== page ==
Well, they are already presenting it that way. Those who support Daniel Ortega in Washington have made an incidence in presenting that the sanctions, even the current ones, are harming the people and that is not true. The current sanctions are selective, they are directed at Ortega’s family, they are directed at senior police officers. That is why with Cafta the language is very careful, when it says to review that participation, to ensure that there will be no harm to the Nicaraguan people.
There is another approach to the Law related to Russia’s participation in the internal affairs of Nicaragua and the impact that this has on continental relations. What specifically does this Law demand to do in relation to the Russian political and intelligence presence in Nicaragua?
The project requires new reports on Russian activities in the country, including the Russian listening post (in Nicaragua), security cooperation, and arms sales to the Ortega regime. There is much concern that Russia’s listening post is being used not only against the democratic opposition in the country, but against democratic political activists in other Latin American countries. There is a new approach for the United States to pay attention and inform itself with its reports to ensure that it is very well informed of how other countries, such as Venezuela, could violate the sanctions imposed.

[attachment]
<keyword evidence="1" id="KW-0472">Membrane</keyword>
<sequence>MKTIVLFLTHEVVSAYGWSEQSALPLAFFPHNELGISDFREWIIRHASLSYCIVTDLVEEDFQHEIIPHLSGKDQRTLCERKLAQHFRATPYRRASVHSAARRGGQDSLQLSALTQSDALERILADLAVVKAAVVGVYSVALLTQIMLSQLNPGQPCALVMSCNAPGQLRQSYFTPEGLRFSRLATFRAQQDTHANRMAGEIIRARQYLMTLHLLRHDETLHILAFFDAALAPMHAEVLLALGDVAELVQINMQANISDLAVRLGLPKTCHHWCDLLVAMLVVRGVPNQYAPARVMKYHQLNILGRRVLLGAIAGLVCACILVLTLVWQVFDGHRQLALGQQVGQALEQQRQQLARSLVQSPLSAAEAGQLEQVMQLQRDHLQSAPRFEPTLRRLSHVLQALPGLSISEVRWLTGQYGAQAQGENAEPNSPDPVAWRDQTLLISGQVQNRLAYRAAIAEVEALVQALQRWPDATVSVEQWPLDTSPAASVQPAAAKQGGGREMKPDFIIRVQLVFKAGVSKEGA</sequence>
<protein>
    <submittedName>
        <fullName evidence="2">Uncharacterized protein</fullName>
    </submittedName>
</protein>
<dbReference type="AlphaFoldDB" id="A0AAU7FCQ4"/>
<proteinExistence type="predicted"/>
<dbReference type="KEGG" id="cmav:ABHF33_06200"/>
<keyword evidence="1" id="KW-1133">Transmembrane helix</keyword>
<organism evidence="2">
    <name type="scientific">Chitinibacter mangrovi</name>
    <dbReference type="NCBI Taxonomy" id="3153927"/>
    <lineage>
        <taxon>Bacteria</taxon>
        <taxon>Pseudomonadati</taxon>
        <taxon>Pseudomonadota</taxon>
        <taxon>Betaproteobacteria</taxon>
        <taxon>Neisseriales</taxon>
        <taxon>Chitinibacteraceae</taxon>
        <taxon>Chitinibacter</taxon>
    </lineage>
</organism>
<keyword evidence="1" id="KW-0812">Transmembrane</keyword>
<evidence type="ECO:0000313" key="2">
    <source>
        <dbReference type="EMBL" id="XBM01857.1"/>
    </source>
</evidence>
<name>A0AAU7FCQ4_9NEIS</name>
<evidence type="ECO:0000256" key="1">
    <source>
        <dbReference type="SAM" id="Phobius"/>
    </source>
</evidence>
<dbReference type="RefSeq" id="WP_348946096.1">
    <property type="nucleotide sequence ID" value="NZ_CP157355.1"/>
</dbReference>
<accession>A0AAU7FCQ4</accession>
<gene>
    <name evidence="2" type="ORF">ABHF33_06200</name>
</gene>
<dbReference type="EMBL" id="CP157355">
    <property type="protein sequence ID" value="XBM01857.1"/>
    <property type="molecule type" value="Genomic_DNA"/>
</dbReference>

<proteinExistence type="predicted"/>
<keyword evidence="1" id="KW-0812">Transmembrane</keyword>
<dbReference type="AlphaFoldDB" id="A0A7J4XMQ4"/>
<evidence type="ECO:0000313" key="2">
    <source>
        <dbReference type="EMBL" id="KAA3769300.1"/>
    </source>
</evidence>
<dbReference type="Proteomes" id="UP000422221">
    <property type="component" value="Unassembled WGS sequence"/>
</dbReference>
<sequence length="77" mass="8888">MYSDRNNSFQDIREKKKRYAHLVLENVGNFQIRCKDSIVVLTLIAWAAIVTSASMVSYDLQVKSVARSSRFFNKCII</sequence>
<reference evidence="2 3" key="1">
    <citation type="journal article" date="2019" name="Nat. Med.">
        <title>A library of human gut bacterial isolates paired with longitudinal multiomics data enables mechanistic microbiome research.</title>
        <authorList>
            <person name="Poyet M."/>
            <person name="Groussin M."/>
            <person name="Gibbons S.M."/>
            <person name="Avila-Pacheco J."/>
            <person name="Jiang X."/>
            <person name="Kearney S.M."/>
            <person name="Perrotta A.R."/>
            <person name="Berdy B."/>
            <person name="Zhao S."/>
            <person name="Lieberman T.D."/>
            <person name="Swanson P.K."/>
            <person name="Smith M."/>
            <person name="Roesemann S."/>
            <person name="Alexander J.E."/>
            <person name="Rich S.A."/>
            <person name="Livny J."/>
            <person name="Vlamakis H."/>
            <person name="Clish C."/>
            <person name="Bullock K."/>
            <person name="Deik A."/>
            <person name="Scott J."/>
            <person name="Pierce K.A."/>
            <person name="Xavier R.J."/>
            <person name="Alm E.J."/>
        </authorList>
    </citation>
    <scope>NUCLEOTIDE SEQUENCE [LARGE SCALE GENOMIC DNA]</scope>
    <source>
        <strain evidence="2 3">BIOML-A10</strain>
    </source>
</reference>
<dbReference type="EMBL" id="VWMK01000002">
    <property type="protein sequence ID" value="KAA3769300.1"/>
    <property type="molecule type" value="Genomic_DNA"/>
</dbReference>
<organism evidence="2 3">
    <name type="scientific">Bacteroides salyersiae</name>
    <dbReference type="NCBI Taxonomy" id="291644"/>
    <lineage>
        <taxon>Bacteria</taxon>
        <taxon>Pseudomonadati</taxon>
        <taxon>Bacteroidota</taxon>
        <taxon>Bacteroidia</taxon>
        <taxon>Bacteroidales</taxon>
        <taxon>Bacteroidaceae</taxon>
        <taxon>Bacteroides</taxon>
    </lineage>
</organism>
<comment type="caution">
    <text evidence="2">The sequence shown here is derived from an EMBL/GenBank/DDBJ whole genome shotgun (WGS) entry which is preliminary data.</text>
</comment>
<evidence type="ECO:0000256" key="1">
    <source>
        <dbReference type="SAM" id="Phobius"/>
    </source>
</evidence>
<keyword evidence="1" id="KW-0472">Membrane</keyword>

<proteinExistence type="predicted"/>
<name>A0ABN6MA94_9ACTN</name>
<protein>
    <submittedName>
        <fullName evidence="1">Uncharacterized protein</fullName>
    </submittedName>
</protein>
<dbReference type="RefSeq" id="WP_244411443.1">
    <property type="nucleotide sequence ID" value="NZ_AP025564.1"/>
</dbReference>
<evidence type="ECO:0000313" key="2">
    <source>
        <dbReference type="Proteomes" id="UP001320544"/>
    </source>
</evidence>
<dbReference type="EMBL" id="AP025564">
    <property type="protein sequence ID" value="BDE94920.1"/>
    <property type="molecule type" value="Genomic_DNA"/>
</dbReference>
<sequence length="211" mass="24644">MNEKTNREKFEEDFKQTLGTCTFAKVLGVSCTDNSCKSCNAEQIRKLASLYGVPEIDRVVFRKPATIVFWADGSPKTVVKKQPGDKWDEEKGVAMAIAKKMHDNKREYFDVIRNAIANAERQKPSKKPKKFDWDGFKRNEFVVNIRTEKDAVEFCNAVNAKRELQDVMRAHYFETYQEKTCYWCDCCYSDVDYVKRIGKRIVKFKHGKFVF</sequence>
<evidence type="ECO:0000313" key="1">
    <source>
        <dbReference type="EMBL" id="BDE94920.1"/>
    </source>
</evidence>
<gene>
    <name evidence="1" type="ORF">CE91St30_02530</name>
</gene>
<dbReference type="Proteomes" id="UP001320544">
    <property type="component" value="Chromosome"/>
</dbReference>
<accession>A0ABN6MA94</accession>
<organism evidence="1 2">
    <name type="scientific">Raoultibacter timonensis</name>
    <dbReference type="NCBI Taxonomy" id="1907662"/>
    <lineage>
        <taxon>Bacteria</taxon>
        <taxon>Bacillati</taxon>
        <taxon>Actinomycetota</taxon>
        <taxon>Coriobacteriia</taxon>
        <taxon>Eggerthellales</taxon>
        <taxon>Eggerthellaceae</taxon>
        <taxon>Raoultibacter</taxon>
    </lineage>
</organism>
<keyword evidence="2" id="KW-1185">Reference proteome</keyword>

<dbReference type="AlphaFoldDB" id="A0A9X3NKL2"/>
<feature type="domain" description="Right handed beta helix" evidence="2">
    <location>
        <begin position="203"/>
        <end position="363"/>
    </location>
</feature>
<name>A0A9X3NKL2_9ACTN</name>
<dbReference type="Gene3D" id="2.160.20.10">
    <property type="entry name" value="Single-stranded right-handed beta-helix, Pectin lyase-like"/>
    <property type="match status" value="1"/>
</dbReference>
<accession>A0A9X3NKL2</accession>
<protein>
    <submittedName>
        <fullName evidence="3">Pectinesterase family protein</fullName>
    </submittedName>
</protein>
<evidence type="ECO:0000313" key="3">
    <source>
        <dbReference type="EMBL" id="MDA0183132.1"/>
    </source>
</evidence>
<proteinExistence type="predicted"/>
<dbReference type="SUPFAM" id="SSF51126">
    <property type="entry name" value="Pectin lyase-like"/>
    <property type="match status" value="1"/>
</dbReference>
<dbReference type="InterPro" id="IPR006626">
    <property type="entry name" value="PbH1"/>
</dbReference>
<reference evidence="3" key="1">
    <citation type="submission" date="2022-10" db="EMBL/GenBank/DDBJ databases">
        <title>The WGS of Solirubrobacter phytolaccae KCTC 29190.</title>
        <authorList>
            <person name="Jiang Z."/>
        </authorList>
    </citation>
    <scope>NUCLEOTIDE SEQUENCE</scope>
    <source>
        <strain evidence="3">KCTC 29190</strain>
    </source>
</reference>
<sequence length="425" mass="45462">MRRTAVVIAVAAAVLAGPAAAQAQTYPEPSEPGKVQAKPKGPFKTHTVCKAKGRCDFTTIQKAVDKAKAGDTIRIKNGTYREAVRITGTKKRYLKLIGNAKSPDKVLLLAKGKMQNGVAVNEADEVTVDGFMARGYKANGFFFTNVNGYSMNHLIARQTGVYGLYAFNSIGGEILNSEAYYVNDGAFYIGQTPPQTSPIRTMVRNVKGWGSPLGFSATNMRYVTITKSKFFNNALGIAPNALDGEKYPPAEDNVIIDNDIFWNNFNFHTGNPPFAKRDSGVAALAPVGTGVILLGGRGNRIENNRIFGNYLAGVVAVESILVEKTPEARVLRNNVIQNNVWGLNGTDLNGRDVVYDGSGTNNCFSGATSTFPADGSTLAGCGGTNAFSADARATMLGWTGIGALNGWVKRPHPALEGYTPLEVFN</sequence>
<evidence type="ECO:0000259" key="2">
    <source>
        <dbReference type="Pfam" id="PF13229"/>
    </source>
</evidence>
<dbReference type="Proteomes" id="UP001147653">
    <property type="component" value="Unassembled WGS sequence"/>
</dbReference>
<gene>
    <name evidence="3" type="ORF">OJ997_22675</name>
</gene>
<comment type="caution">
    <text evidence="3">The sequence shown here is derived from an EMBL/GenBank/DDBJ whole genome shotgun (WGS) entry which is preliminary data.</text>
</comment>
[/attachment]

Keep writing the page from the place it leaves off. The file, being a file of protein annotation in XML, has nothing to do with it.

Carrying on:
Once this Law is approved, does the execution depend exclusively on the Executive, the pace, the actions, the schedule of steps to be taken, or is this something that is done in coordination with the United States Congress?
In the United States the procedure is for Congress to send this to the White House. The call is to all the different entities that our ministers coordinate, such as the Department of State, the Department of the Treasury, the Department of Justice, all these parts of our Administration are coordinated to be able to act right there, already signed this Law, with all the tools to start planning a strategy and implement it right there.
Until now, senior officials of the Nicaraguan Army, the head of the Army himself, and the director of the Institute for Military Social Welfare have been sanctioned, but not the institution of the Army and the institution of the IPSM, as the National Police have been sanctioned. Are these institutions on the radar of the possibilities of executing this Law or are they excluded?
Absolutely, they are on the radar. That is where the Ortega regime tries to sell that these types of sector sanctions can harm the Nicaraguan people and it is not true. They continue to be selective, directed at the institutions that are doing and have participated in the harm to the Nicaraguan people.